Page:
Drupal Answers is a question and answer site for Drupal developers and administrators. Join them; it only takes a minute:

Sign up
Here's how it works:
  1. Anybody can ask a question
  2. Anybody can answer
  3. The best answers are voted up and rise to the top

I want to start using the new drupal 8 codebase, but I was wondering if I can use it in its state now as a simple blog using views.

share|improve this question
I can't remember where I saw the following (paraphrased) quote (I think it was chx either on here or D.o) - but I think it's something like the following: "If you have to ask this question, then you shouldn't use it." – Chapabu Feb 19 '13 at 16:31
Closed for the same reason as this one. It's just too early to be asking D8 questions here I'm afraid, these types of questions belong on Drupal.org for now – Clive Feb 19 '13 at 16:35
The answer to this question would also be irrelevant, since you should use it just for testing, debugging, or providing patches. If you are developing modules, you could be interested in checking how Drupal core code is going to change, but using it in production servers is quite different. – kiamlaluno Feb 19 '13 at 16:40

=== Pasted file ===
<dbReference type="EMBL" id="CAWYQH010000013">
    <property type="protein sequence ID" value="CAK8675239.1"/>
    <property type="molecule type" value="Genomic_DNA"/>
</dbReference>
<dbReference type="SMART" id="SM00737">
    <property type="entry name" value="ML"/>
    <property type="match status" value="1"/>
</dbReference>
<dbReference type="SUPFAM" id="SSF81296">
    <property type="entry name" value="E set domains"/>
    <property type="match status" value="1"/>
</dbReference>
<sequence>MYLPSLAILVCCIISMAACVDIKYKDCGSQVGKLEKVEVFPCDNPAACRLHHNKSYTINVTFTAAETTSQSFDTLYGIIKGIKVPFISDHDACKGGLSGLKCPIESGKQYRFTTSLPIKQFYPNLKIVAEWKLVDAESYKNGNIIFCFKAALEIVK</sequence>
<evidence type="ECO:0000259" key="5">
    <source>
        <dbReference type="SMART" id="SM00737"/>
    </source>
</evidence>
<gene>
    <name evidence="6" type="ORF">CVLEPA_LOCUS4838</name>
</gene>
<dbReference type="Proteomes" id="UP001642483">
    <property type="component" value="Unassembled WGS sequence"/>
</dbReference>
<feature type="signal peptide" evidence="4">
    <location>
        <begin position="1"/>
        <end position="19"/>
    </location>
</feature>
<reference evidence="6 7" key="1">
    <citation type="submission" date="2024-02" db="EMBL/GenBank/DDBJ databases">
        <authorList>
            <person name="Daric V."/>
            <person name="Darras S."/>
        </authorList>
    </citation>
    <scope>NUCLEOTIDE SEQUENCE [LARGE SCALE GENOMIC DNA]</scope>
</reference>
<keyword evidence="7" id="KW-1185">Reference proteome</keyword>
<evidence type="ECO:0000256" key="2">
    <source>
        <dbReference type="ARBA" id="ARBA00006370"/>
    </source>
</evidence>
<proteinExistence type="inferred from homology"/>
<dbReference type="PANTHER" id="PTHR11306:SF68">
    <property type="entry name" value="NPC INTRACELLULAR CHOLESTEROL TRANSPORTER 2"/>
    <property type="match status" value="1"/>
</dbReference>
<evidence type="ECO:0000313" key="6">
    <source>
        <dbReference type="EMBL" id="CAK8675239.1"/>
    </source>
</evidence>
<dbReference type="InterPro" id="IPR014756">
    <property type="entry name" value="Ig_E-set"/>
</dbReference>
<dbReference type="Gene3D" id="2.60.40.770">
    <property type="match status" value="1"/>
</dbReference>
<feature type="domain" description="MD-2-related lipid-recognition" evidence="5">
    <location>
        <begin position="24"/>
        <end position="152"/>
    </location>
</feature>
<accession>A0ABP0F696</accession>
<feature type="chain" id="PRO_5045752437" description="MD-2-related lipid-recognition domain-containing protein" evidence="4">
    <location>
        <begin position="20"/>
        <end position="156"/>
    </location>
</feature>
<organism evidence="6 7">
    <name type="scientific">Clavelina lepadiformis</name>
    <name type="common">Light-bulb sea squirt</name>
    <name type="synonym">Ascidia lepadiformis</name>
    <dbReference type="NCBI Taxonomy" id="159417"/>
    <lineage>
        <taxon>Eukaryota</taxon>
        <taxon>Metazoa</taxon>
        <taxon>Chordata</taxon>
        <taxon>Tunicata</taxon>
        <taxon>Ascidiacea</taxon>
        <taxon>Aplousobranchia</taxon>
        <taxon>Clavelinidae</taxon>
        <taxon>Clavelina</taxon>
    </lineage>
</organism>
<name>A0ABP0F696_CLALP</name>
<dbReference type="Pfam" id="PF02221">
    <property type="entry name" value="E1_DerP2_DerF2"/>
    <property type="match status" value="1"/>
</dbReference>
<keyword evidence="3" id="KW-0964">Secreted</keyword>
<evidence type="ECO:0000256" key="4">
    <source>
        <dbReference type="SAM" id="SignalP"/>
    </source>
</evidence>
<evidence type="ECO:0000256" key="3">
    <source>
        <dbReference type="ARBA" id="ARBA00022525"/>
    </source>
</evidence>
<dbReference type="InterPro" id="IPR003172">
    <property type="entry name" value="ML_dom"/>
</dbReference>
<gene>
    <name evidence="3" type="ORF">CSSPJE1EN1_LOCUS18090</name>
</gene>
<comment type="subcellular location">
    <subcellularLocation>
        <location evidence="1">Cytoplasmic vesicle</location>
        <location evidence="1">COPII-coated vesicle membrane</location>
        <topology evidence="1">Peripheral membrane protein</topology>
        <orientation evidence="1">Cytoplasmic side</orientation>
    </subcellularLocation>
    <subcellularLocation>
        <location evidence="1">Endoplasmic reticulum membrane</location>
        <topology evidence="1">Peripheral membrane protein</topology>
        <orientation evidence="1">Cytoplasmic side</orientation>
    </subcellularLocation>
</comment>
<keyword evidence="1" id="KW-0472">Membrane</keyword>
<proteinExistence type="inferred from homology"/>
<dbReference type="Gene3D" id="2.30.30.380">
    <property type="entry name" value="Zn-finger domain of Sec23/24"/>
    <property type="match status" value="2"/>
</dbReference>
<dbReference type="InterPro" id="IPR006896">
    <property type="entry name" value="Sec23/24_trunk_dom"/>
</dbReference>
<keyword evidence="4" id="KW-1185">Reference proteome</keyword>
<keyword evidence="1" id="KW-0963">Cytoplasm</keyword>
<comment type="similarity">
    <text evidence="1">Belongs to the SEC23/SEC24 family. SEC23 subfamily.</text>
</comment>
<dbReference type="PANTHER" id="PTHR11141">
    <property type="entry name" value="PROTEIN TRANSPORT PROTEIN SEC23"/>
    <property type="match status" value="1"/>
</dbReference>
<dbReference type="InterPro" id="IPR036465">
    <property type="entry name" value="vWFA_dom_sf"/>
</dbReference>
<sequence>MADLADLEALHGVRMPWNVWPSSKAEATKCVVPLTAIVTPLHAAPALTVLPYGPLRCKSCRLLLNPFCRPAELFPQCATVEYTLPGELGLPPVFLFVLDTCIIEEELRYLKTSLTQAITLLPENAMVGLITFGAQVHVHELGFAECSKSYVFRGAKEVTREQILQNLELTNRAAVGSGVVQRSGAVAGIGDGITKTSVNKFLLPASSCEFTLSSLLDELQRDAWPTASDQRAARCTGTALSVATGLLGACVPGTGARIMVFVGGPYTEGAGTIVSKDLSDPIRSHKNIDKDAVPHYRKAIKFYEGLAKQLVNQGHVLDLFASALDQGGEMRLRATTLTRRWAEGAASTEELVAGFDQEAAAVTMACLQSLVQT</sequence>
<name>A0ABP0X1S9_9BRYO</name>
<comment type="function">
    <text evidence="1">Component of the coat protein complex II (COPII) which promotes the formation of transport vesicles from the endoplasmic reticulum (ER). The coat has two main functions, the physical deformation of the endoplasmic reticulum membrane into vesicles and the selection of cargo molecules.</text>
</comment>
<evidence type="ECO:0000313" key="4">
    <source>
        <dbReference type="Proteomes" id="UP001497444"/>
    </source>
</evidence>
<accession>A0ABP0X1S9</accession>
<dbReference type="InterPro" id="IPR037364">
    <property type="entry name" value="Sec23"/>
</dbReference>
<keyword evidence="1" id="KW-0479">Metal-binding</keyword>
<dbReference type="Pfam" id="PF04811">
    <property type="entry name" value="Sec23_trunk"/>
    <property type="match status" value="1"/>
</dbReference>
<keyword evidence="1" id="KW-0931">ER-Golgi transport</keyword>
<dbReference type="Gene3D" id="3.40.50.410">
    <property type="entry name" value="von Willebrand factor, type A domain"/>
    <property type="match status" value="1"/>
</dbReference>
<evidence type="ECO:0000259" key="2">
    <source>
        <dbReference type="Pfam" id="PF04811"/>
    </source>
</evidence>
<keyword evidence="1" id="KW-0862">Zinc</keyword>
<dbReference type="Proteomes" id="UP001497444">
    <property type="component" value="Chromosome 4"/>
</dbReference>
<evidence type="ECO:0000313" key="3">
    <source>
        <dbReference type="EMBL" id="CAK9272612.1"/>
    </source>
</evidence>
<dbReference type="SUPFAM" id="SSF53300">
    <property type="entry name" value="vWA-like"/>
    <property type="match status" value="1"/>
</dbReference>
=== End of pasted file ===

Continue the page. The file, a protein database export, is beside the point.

Making an exception here and reopening this temporarily. – MPD Feb 20 '13 at 18:08
up vote 8 down vote accepted

The real question is: what's the Drupal core lifecycle look like?

First, we have feature thaw. During this time it's really a bad idea to even try to build anything on it. It's likely to be broken, buggy, and so on. (Although now we have extensive test coverage so it's less broken than you'd think.)

Then there's a feature freeze. People with some knowledge, patience and not too important sites -- say, a blog :) -- could start testing. It'd be great if this happened. You need to understand that there is still no guarantee that your data can stay intact from one git pull to the next. (This is where we are now.)

The next step is beta. From beta and on we support upgrades. So while it's not the quality you'd expect from a released product, it's time to begin serious testing. If you start testing when release happened, your problems will take a lot longer to be fixed.

share|improve this answer
Thanks. I have a "expendable" D8 site ready to go. – MPD Feb 21 '13 at 2:25
thanks just what i needed to know. – duckx Feb 21 '13 at 21:21

Your Answer


By posting your answer, you agree to the privacy policy and terms of service.

Not the answer you're looking for? Browse other questions tagged or ask your own question.